On top of task-oriented behavior, the occasional use of indigenous language was viewed by some as disrespectful behaviour. This I found to be extremely relevant to our department as we work in a bilingual province. I believe that all of our patients have the right to be treated in the language of their choosing; however, the use of two languages amongst a team of healthcare providers when said providers may not understand both languages can be frustrating, drive negative emotions and potentially negatively impact patient care. The authors of this paper concluded that the inability to understand handover was not only unacceptable practice, but also considered disrespectful.
As stated above, I found this article to be both interesting and relevant to my practice. In fact, it’s relevant to all healthcare providers in both the prehospital and hospital setting.
There were some limitations to the study however. Firstly, this is a single centre study and as such may not represent patient handover practices in other EDs. Secondly, there is potential for both observer bias and altered subject behaviour within this study. Observers attempted to reduce the potential of the Hawthorne effect (having participants alter their behaviour during the study due to their awareness of being observed) by wearing their uniforms in attempt to blend in to the workplace environment. Lastly, despite invitation, physicians did not participate in either the observation sessions or data analysis. Furthermore, patients and their significant others we’re also not involved in data collection or analysis. It would’ve been useful to have input from these two sources.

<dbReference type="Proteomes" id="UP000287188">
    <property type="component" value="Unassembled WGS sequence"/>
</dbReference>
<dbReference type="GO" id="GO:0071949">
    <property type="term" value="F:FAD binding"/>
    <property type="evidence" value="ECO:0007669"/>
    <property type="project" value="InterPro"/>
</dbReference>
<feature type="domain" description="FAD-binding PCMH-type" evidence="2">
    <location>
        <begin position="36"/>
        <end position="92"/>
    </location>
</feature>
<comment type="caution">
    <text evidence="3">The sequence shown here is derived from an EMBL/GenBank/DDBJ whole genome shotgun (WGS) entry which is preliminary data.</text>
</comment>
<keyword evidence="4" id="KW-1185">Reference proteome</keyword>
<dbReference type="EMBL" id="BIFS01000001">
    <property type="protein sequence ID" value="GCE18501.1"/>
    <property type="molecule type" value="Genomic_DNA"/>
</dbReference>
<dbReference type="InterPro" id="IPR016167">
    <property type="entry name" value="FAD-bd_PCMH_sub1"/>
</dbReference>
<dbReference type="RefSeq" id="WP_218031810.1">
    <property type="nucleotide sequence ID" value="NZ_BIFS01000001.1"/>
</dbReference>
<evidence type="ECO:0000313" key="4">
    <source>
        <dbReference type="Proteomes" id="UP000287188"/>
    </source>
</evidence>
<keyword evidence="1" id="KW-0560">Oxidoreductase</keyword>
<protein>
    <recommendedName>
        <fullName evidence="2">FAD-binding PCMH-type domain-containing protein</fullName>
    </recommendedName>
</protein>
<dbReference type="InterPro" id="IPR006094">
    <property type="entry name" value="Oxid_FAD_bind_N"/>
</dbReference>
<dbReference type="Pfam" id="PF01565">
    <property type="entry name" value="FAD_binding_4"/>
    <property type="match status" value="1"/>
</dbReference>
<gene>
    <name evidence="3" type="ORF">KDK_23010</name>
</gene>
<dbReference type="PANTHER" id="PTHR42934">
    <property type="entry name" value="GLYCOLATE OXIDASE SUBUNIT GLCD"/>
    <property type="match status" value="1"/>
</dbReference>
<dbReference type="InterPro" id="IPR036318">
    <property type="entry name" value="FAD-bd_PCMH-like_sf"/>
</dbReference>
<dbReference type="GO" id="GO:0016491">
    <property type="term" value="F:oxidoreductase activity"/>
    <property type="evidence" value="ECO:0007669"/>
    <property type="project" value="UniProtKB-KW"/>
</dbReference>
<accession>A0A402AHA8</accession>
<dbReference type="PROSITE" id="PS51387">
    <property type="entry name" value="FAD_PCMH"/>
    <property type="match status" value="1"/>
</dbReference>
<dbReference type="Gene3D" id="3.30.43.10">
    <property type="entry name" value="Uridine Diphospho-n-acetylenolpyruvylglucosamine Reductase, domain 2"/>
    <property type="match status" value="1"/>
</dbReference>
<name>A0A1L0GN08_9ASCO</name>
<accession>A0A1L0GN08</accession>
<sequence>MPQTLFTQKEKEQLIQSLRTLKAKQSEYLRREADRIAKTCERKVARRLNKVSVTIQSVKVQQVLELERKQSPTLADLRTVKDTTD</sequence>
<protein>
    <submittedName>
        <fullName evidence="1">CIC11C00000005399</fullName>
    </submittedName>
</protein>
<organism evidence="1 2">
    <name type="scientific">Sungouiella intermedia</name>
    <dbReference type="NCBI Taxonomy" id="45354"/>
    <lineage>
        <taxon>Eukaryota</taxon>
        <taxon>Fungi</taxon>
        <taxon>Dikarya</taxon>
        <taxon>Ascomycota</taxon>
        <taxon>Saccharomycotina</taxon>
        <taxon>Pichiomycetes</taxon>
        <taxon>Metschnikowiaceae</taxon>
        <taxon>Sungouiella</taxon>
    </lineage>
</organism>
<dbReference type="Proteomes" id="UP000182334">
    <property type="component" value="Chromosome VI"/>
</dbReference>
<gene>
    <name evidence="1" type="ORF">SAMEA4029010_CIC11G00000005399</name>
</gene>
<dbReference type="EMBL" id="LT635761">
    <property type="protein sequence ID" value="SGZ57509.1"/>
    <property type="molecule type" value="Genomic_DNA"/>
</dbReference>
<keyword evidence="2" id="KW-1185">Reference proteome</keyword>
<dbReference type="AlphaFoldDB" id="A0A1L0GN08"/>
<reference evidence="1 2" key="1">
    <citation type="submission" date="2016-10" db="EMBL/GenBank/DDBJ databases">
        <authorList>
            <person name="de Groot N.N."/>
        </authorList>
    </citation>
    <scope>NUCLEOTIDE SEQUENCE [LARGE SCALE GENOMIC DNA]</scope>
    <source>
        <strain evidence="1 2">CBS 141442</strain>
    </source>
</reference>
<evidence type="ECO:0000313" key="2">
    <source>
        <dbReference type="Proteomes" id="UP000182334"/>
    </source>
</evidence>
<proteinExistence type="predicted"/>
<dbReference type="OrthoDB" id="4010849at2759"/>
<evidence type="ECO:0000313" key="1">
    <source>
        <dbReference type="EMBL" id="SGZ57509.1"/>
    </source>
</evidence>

This article drove a much larger and longer discussion than I anticipated. It was absolutely fantastic to hear everyone’s thoughts and reactions around the room after presenting this paper. We had nursing colleagues discussing handover practices they’ve witnessed at other areas of work, which included a 45 second to one-minute window allocated for prehospital providers to provide handover to the accepting healthcare team. One physician talked about the need to have a “hands off, eyes on, mouth shut”5 moment for all patients presenting from the prehospital setting not requiring ongoing CPR and/or an immediate life-saving procedure.
Further discussion centered around the number of times handover occurs within our department (see figure below), how it is analogous to the game of telephone and the importance of getting it right every time.
This promoted even further discussion on ways to ensure a proper handover is completed. This included conversation around a more structured approach such as the SBAR or ATMIST tools to guide handover (see figure below).